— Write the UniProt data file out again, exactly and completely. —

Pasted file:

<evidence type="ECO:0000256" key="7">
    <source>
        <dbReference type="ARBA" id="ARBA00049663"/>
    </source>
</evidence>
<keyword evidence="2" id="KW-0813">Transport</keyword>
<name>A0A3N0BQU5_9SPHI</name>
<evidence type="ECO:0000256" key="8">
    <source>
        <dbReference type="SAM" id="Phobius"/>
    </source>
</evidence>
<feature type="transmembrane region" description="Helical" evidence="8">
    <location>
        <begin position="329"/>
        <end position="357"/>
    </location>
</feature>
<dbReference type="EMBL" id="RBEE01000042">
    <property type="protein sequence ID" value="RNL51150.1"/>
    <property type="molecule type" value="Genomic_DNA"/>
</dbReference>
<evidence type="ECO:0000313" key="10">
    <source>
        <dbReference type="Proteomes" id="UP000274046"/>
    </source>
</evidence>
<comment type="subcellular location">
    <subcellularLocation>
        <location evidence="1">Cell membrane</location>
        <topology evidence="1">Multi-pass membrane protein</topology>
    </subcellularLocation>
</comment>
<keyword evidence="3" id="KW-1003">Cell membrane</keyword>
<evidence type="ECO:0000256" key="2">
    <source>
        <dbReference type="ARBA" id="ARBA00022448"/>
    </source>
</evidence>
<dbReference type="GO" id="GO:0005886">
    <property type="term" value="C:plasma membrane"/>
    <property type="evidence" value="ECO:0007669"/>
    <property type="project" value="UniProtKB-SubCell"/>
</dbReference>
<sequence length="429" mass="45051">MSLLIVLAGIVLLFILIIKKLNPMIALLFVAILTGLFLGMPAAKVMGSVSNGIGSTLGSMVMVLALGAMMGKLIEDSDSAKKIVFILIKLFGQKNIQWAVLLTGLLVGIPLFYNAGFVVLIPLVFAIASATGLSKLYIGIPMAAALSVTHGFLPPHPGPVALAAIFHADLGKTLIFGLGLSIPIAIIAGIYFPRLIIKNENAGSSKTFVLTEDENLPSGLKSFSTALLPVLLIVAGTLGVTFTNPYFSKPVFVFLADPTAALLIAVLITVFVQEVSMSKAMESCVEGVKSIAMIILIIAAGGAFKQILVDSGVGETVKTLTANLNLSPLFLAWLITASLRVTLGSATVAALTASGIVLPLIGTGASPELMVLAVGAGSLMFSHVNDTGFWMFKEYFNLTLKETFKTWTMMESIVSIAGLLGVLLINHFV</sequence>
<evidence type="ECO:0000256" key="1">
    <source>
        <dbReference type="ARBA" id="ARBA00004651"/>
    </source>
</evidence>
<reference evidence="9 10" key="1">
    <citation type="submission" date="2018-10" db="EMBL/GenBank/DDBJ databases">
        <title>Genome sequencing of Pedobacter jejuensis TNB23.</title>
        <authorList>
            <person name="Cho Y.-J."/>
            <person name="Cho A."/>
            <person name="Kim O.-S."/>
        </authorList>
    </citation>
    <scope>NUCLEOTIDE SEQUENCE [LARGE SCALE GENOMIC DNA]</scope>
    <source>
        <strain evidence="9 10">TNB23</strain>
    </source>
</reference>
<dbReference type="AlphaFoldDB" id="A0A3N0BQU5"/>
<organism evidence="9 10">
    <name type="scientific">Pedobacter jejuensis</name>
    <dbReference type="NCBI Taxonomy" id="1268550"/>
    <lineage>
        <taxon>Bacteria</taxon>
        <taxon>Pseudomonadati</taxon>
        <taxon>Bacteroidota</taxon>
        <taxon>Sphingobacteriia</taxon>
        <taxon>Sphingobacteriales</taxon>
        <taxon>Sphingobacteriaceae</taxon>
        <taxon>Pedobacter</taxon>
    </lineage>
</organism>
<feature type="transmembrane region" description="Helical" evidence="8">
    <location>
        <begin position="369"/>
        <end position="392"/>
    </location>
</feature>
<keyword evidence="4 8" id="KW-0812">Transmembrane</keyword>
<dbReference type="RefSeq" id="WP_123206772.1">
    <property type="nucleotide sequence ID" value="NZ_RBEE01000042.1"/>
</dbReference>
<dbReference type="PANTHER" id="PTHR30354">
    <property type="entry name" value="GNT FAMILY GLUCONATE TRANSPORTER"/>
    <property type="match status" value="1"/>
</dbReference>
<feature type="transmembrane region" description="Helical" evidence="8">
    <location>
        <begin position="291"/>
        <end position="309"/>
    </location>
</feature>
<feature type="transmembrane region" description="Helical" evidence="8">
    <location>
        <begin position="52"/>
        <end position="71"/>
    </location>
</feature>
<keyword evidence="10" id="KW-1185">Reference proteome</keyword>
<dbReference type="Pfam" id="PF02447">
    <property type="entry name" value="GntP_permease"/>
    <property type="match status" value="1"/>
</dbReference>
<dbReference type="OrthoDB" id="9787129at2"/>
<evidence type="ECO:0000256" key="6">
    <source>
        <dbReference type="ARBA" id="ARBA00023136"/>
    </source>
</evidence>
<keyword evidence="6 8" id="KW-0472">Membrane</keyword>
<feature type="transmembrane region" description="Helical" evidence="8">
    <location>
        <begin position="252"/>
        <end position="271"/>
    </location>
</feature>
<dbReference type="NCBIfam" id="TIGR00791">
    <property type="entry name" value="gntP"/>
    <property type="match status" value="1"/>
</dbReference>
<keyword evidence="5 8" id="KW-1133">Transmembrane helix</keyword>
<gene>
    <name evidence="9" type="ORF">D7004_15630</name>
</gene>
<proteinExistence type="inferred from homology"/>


<evidence type="ECO:0000256" key="7">
    <source>
        <dbReference type="ARBA" id="ARBA00049663"/>
    </source>
</evidence>
<keyword evidence="2" id="KW-0813">Transport</keyword>
<name>A0A3N0BQU5_9SPHI</name>
<evidence type="ECO:0000256" key="8">
    <source>
        <dbReference type="SAM" id="Phobius"/>
    </source>
</evidence>
<feature type="transmembrane region" description="Helical" evidence="8">
    <location>
        <begin position="329"/>
        <end position="357"/>
    </location>
</feature>
<dbReference type="EMBL" id="RBEE01000042">
    <property type="protein sequence ID" value="RNL51150.1"/>
    <property type="molecule type" value="Genomic_DNA"/>
</dbReference>
<evidence type="ECO:0000313" key="10">
    <source>
        <dbReference type="Proteomes" id="UP000274046"/>
    </source>
</evidence>
<comment type="subcellular location">
    <subcellularLocation>
        <location evidence="1">Cell membrane</location>
        <topology evidence="1">Multi-pass membrane protein</topology>
    </subcellularLocation>
</comment>
<keyword evidence="3" id="KW-1003">Cell membrane</keyword>
<evidence type="ECO:0000256" key="2">
    <source>
        <dbReference type="ARBA" id="ARBA00022448"/>
    </source>
</evidence>
<dbReference type="GO" id="GO:0005886">
    <property type="term" value="C:plasma membrane"/>
    <property type="evidence" value="ECO:0007669"/>
    <property type="project" value="UniProtKB-SubCell"/>
</dbReference>
<sequence length="429" mass="45051">MSLLIVLAGIVLLFILIIKKLNPMIALLFVAILTGLFLGMPAAKVMGSVSNGIGSTLGSMVMVLALGAMMGKLIEDSDSAKKIVFILIKLFGQKNIQWAVLLTGLLVGIPLFYNAGFVVLIPLVFAIASATGLSKLYIGIPMAAALSVTHGFLPPHPGPVALAAIFHADLGKTLIFGLGLSIPIAIIAGIYFPRLIIKNENAGSSKTFVLTEDENLPSGLKSFSTALLPVLLIVAGTLGVTFTNPYFSKPVFVFLADPTAALLIAVLITVFVQEVSMSKAMESCVEGVKSIAMIILIIAAGGAFKQILVDSGVGETVKTLTANLNLSPLFLAWLITASLRVTLGSATVAALTASGIVLPLIGTGASPELMVLAVGAGSLMFSHVNDTGFWMFKEYFNLTLKETFKTWTMMESIVSIAGLLGVLLINHFV</sequence>
<evidence type="ECO:0000256" key="1">
    <source>
        <dbReference type="ARBA" id="ARBA00004651"/>
    </source>
</evidence>
<reference evidence="9 10" key="1">
    <citation type="submission" date="2018-10" db="EMBL/GenBank/DDBJ databases">
        <title>Genome sequencing of Pedobacter jejuensis TNB23.</title>
        <authorList>
            <person name="Cho Y.-J."/>
            <person name="Cho A."/>
            <person name="Kim O.-S."/>
        </authorList>
    </citation>
    <scope>NUCLEOTIDE SEQUENCE [LARGE SCALE GENOMIC DNA]</scope>
    <source>
        <strain evidence="9 10">TNB23</strain>
    </source>
</reference>
<dbReference type="AlphaFoldDB" id="A0A3N0BQU5"/>
<organism evidence="9 10">
    <name type="scientific">Pedobacter jejuensis</name>
    <dbReference type="NCBI Taxonomy" id="1268550"/>
    <lineage>
        <taxon>Bacteria</taxon>
        <taxon>Pseudomonadati</taxon>
        <taxon>Bacteroidota</taxon>
        <taxon>Sphingobacteriia</taxon>
        <taxon>Sphingobacteriales</taxon>
        <taxon>Sphingobacteriaceae</taxon>
        <taxon>Pedobacter</taxon>
    </lineage>
</organism>
<feature type="transmembrane region" description="Helical" evidence="8">
    <location>
        <begin position="369"/>
        <end position="392"/>
    </location>
</feature>
<keyword evidence="4 8" id="KW-0812">Transmembrane</keyword>
<dbReference type="RefSeq" id="WP_123206772.1">
    <property type="nucleotide sequence ID" value="NZ_RBEE01000042.1"/>
</dbReference>
<dbReference type="PANTHER" id="PTHR30354">
    <property type="entry name" value="GNT FAMILY GLUCONATE TRANSPORTER"/>
    <property type="match status" value="1"/>
</dbReference>
<feature type="transmembrane region" description="Helical" evidence="8">
    <location>
        <begin position="291"/>
        <end position="309"/>
    </location>
</feature>
<feature type="transmembrane region" description="Helical" evidence="8">
    <location>
        <begin position="52"/>
        <end position="71"/>
    </location>
</feature>
<keyword evidence="10" id="KW-1185">Reference proteome</keyword>
<dbReference type="Pfam" id="PF02447">
    <property type="entry name" value="GntP_permease"/>
    <property type="match status" value="1"/>
</dbReference>
<dbReference type="OrthoDB" id="9787129at2"/>
<evidence type="ECO:0000256" key="6">
    <source>
        <dbReference type="ARBA" id="ARBA00023136"/>
    </source>
</evidence>
<keyword evidence="6 8" id="KW-0472">Membrane</keyword>
<feature type="transmembrane region" description="Helical" evidence="8">
    <location>
        <begin position="252"/>
        <end position="271"/>
    </location>
</feature>
<dbReference type="NCBIfam" id="TIGR00791">
    <property type="entry name" value="gntP"/>
    <property type="match status" value="1"/>
</dbReference>
<keyword evidence="5 8" id="KW-1133">Transmembrane helix</keyword>
<gene>
    <name evidence="9" type="ORF">D7004_15630</name>
</gene>
<proteinExistence type="inferred from homology"/>